Why African startups have raised more funding in 2022 than last year

Ganiu Oloruntade
Why startups in Africa have now raised more funding in 2022 than last year

This year, the global downturn in terms of venture capital (VC) funding affected nearly every region, with Africa being the only exception. For context, Africa was the only region to record three-digit growth in the first quarter of 2022. Last year, 604 African startups raised a record-high figure of $5.2 billion, according to the African Private Equity and Venture Capital Association (AVCA), an industry group.

But the continent was hit in the third quarter of 2022, recording “slightly disappointing” numbers. Per the CB Insights State of Venture Q3’22 Report, VC funding in Africa surprisingly dropped by 54% in Q3 2022, just as global funding fell to its lowest levels since Q2 2020.

According to the report, African startups raised a total of $367 million in Q3 2022, representing a significant decline when compared to the $804 million raised in Q2 2022. Also, the volume of deals fell from 135 recorded in Q2 2022 to 117 in Q3 2022.

Read also: Venture funding in Africa fell by 54% in Q3 2022 – report.

Africa is the only continent to record growth in VC funding in 2022

In truth, 2022 has been a remarkable year for African startups. According to The Big Deal, a newsletter that tracks funding in Africa, the continent is on course to record more VC deals before the end of 2022 than in the previous year.

So far, African startups have now raised more funding in 2022 than in 2021. As of December 1, the number stood at $4.6 billion in total. Not only have startups on the continent crossed the $1 billion mark in terms of funding raised earlier than ever before, but they have also raised their first $2 billion faster than they ever had.

Funding raised by startups in Africa.
Funding raised by startups in Africa. Image Source: Africa: The Big Deal

Per The Big Deal, much of the 2022 funding for African startups came in Q1 and Q2, before the decline in Q3. The second half of the year, in particular, has been less dynamic when compared with the first as $282m raised monthly on average in H2 so far, roughly half of the H1 average of $532m.

And with less than four weeks to the end of Q4, barring any spectacular turnaround in another region, Africa is certain to be the only continent to have recorded positive YoY growth in terms of VC funding in 2022 — a big win, if you ask me.

Recall AVCA, in its 2022 H1 African Venture Capital Activity Report, had earlier projected that the amount of VC investment in African startups will hit an all-time high of $7 billion by the end of the year, a 35% YoY increase from the US$5.2 billion raised in 2021.

The differing figures and projections aside, heightened activity in the remaining weeks of this year is certain to produce more VC deals for the continent.

Read also: Venture capital investment in Africa will hit $7bn by the end of 2022- Report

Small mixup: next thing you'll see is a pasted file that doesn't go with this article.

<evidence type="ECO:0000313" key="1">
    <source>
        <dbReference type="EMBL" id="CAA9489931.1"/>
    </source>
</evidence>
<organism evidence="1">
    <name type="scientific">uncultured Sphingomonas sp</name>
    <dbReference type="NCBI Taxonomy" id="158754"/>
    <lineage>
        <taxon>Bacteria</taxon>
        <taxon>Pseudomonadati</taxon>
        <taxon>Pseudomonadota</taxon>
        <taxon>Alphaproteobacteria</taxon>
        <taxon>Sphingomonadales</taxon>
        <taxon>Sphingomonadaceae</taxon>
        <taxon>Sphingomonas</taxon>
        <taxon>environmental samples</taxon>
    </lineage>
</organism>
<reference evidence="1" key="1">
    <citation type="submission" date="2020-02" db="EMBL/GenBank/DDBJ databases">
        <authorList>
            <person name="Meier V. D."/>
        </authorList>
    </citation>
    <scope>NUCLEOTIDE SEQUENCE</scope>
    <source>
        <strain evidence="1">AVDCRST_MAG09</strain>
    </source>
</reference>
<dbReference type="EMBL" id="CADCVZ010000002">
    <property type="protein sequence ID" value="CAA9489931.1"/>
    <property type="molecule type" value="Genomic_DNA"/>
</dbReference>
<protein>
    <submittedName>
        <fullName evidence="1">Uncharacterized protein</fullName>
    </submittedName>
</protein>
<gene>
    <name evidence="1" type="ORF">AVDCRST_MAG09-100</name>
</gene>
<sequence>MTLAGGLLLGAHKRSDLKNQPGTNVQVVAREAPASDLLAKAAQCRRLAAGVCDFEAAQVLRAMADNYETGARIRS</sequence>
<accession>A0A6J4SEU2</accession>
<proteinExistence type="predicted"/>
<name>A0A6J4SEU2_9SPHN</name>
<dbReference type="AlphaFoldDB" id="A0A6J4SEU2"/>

Why VC funding in Africa is on the rise

Compared to last year, startups across the globe raised significantly less venture capital funding in 2022. For context, Crunchbase data shows that global venture funding fell to $39 billion in May, marking the first month in more than a year when it dropped below $40 billion. Experts have since attributed the slowdown to venture capitalists becoming more frugal with their money.

But while VC funding reduced by 3% in the first half of this year compared to last year, African startups on the other hand recorded a 133% increase. The reasons for this aren’t far-fetched.

For starters, Africa — thanks to its large population and huge market — has become one of the most attractive tech hubs for investors in recent years, spurring venture capitalists to pump money into African startups.

African Startups have received more funding in 2022 than last year

One has to equally give credit to the founders of African startups who are leveraging technology to solve important socio-economic problems on the continent ranging such as financial inclusion, access to healthcare for the underserved and vulnerable, and bridging the education gap.

Government intervention is also central to the growth of VC funding. The AVCA report cited earlier, noted that there have been “concerted efforts by African governments” who are responsible for nurturing “vibrant and supportive ecosystems, enabling entrepreneurship and investment to thrive”.

For instance, the Zambian government has perfected plans to transform the country into Africa’s tech hub, a move backed by Ethereum co-creator Vitalik Buterin. In August, Zanzibar launched its “Silicon Zanzibar”, aimed at attracting tech companies from across Africa to the island through tax incentives and easier work visa requirements.

The Nigerian legislature also passed a startup bill to create a friendly environment for tech-based startups in the country. The Democratic Republic of Congo (DRC) recently introduced a similar law that offers a number of support for startups in the country including tax benefits, intellectual property protection; funding for research and development; days off work for startups founders who are currently employees in order to work on their startups, among others.

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